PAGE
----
42 Scenario #3Shawnee Mission administrators met Tuesday and have decided to confiscate all copies of the Tattler within any Shawee Mission school. They are claiming that the editorial is poses a significant disruptive threat. If students paint their chests and appear at the game, the Sunflower League could sanction, not the students, but the team. This, the administrators claim, is not fair to the team. In addition, applying appropriate disciplinary measures to a significant number of spectators at the game would disrupt the event. Administrators at SM West were able to confiscate all copies of the Tattler before they were distributed. The other high schools report that although the newspaper has been distributed, they have confiscated a significant number of the papers.
43 Tinker or Hazelwood? Yes No Begin Censors hip ok Begin Tinker StandardCan school officials show that censorship is based on reasonable forecast of disruption or invasion of rights of others?Can the publication be considered school-sponsored-- has the school lent its name and resources to the publication?YesNoIs there a state law?Censors hip okBegin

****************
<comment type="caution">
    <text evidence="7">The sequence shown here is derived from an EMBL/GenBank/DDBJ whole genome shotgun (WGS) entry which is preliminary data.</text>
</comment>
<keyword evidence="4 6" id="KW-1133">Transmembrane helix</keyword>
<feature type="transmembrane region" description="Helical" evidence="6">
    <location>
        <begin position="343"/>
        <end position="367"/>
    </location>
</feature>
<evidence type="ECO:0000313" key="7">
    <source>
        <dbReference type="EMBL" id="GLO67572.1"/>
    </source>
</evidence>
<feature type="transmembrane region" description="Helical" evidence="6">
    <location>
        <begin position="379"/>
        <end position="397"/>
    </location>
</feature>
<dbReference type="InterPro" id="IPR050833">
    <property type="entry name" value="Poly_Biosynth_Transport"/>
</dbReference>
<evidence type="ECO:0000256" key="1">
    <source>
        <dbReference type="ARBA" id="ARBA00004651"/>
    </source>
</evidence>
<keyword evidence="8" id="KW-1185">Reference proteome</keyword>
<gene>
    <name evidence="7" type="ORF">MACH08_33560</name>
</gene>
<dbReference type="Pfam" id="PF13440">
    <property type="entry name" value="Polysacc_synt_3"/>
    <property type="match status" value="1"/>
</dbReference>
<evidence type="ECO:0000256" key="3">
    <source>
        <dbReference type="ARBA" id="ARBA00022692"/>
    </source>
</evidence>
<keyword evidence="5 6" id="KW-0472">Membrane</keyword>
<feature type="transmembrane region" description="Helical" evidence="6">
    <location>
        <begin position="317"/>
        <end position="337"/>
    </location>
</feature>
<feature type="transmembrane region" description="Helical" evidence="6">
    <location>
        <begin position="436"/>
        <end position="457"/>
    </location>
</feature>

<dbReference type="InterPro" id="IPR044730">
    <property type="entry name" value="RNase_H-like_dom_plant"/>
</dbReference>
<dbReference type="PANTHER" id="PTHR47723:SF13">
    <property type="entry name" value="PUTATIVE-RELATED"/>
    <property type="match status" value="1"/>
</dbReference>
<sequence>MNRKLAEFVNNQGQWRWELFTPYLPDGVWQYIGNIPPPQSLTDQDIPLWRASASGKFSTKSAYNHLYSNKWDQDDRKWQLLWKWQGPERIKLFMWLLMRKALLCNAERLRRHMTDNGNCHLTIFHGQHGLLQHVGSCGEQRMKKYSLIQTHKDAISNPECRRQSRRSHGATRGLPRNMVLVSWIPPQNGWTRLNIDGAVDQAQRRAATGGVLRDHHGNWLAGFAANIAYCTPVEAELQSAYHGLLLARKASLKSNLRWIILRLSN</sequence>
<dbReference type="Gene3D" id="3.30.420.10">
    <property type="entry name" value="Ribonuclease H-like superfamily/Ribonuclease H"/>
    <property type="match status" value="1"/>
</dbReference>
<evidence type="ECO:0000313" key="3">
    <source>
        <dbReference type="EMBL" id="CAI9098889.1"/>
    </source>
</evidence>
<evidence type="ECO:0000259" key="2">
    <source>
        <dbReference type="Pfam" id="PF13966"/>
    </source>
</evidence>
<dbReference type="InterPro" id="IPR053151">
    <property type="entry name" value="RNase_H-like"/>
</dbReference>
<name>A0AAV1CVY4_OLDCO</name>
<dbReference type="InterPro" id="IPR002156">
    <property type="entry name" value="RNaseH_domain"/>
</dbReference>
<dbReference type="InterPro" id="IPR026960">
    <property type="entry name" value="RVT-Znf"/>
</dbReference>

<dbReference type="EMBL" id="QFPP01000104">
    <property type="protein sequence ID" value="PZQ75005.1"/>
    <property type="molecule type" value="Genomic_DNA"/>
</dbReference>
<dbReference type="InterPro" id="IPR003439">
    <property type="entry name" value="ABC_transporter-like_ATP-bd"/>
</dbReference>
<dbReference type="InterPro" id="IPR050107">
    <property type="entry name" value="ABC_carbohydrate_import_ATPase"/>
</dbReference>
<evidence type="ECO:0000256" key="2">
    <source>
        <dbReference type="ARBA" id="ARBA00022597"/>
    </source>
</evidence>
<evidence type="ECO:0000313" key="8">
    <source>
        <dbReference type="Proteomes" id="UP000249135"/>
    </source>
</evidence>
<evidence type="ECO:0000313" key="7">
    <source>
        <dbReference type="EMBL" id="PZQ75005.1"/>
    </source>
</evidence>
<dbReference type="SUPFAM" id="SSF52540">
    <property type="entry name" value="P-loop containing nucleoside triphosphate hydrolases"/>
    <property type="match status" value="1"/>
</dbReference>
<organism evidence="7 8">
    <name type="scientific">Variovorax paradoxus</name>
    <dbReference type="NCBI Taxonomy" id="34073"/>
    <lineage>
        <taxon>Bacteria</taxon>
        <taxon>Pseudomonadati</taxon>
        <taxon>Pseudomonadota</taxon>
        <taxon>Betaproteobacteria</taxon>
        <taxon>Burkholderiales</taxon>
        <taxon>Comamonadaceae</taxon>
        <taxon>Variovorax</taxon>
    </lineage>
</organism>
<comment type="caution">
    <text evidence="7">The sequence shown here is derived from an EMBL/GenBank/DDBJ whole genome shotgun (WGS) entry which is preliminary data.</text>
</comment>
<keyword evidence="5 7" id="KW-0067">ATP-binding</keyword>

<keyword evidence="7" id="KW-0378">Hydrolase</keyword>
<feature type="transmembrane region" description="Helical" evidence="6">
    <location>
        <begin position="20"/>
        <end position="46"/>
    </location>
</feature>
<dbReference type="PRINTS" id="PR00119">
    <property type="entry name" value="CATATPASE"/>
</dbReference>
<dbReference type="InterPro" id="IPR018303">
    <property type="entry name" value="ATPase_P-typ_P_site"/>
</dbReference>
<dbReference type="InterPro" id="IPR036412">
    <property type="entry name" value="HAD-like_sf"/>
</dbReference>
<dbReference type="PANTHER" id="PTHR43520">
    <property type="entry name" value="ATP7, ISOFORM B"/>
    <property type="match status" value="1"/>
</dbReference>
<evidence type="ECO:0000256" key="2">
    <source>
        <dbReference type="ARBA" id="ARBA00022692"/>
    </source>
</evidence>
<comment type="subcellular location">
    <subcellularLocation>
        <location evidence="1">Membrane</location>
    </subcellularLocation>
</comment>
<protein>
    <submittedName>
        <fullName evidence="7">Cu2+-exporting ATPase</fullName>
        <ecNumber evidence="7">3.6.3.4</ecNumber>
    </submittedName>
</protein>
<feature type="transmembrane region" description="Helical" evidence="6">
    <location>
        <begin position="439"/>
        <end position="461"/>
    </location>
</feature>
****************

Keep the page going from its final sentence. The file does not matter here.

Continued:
46 Tinker or Hazelwood? No Yes No Yes No No Yes No Yes Yes No Begin Tinker StandardCan school officials show that censorship is based on reasonable forecast of disruption or invasion of rights of others?Can the publication be considered school-sponsored-- has the school lent its name and resources to the publication?NoYesNoYesCan the publication be described as a part of the school curriculum? Created to impart skills? Supervised by faculty member?Hazelwood StandardNoCan school officials show that they have a valid educational purpose for censorship. Censorship is not intended to silence opinion that admin doesn’t approve of.NoYesNoYesHas the publication been opened up as a “public forum”. Do students control content?YesIs there a state law?Censorship okCensorship noNoBegin